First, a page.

Natural Neighbourhood Watch in Limpley Stoke and Freshford
A large turnout of about ten Bath Nats members and forty local residents gathered at St Mary’s Church for the start of this event under a mostly cloudy but dry sky. After a short introductory talk in which I described the purpose of these events to enhance awareness of local biodiversity and the lessons and pleasure it holds for us in appreciating and understanding recurrent patterns of life from small to large scales, we ventured into the churchyard to discover some examples of these for ourselves. Soon we were on our knees or standing up against the church walls, examining the rippling and branching patterns of lichens and bryophytes – which came as a surprise to many of us, and a pleasing reminder to others of what we can pass by daily without noticing. After taking turns to bounce on Springy Turf Moss (Rhytidiadelphus squarrosus), we then set out across fields, noticing the first flowering shoots of Bulbous Buttercup along the way. I pointed out the reflexed sepals that enable it to be distinguished from Meadow and Creeping Buttercups, without digging it up, and mentioned that it is a sign of a potentially species-rich meadow. Some wind-strewn ash twigs then provided opportunity for close examination of the ‘coral reefs’ of epiphytic lichens that can be found without need to travel to exotic locations.
So far, so good, but the main attraction of the day still awaited us – a huge 7-year-old, privately owned pond.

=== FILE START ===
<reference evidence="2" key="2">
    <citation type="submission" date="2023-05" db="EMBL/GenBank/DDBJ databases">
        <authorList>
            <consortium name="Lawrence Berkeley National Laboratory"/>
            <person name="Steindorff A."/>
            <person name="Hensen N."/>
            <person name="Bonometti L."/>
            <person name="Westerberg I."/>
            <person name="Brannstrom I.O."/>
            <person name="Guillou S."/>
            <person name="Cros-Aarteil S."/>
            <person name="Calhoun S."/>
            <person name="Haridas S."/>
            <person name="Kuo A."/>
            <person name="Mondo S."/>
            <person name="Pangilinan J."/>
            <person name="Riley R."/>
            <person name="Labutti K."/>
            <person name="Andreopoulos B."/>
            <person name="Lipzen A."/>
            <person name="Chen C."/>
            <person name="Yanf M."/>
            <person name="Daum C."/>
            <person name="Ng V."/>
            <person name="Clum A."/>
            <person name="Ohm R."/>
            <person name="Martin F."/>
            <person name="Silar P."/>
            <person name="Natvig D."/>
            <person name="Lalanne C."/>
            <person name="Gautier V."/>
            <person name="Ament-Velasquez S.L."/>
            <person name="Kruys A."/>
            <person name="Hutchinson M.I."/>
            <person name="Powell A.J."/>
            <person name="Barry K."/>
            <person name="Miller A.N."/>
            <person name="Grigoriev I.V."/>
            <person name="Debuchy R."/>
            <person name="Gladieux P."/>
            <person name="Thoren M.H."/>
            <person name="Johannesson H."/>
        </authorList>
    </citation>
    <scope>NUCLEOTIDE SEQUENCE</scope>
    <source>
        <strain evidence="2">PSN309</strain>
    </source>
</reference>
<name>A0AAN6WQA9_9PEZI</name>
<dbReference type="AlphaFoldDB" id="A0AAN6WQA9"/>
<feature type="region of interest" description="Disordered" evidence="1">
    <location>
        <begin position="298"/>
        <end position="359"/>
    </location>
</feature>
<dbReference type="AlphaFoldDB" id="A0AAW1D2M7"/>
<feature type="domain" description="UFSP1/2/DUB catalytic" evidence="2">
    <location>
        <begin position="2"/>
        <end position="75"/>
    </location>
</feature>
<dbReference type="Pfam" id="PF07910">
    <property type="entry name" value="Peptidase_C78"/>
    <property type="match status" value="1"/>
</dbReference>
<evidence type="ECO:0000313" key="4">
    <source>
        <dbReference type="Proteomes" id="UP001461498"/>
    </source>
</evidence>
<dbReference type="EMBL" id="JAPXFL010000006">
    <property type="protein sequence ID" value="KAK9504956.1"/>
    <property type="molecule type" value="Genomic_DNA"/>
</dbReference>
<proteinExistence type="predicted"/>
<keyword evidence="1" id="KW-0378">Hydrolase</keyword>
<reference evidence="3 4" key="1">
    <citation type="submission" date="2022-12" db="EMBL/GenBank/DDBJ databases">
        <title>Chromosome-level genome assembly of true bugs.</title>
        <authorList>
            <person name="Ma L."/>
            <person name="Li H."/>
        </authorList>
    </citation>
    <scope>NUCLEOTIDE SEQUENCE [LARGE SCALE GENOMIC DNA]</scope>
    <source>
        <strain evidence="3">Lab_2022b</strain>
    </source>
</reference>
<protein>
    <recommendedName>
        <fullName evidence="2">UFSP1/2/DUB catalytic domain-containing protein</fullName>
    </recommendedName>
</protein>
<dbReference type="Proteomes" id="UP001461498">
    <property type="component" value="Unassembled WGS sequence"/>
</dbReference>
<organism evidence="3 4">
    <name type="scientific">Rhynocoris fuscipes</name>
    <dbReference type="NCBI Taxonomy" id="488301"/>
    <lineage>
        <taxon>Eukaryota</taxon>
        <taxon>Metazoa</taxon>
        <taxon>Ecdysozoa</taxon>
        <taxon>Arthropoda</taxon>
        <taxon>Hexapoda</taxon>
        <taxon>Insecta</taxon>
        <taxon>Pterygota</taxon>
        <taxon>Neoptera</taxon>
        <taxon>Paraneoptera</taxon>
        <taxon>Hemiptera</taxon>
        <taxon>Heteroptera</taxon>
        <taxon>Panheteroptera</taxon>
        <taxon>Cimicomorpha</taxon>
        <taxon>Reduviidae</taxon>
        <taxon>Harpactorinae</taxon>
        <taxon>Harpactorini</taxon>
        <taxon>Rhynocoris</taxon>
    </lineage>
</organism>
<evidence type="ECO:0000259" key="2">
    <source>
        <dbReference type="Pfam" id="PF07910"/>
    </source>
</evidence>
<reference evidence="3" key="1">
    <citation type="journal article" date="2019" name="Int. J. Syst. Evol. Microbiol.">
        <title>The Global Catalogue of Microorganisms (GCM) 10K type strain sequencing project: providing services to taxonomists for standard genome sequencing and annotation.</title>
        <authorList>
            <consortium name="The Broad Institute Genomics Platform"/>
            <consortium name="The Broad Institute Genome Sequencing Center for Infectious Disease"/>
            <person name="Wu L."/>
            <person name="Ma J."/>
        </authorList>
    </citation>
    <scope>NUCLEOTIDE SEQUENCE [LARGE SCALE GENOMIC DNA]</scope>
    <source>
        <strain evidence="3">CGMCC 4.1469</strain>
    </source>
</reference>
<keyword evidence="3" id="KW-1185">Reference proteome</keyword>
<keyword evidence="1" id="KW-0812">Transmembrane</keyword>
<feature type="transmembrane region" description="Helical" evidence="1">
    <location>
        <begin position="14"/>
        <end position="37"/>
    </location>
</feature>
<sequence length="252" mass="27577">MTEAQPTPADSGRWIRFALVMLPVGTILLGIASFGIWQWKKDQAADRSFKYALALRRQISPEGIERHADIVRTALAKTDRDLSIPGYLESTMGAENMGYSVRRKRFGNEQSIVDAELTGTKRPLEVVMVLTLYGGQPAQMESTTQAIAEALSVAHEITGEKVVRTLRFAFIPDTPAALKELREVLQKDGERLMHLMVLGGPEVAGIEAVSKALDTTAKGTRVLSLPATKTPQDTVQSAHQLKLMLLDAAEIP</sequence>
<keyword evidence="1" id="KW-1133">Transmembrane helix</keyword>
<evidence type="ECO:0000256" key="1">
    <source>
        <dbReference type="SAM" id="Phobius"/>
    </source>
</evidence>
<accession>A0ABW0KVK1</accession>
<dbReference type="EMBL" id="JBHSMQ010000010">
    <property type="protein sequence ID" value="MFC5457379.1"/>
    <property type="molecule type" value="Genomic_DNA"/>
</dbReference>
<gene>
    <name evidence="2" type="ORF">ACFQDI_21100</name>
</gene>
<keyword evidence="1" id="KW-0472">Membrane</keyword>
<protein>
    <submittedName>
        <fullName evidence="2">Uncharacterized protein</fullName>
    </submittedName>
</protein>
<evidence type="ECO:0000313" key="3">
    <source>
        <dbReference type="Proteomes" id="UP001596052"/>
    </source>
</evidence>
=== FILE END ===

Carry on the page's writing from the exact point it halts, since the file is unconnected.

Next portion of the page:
The owners, Jez and Heather, explained how and why it had been made, through their love of wildlife, and had already been found spontaneously by an abundance of animals and plants, including many fish, Common Sandpiper and a pair of Mandarin Ducks. As we walked around its perimeter, our attention was drawn especially by a large gathering of metallic blue beetles amongst the decaying remains of Bulrush, Yellow Flag, Greater Pond-sedge and Great Willowherb from last year’s growth. Glen Maddison and Janine Scarisbrick later identified these as a kind of Flea Beetle, Altica lythri, which feeds on Willowherb and can jump – as we noted – to considerable heights when disturbed.
Suitably impressed, we then made our way back along paths and across fields to the church, where tea and cake awaited and Andy Daw showed us the collection of ten different species of snails he had collected along the way. This included some tiny, yet fully grown Grass Snails, which Andy had gathered into a Sim card container.
Many thanks to our local organizers Freshford and Limpley Stoke Environment Group (www.FLEWG.weebly.com) and to St Mary’s church for making the arrangements for what I think was a very successful meeting, enjoyed by all who attended it.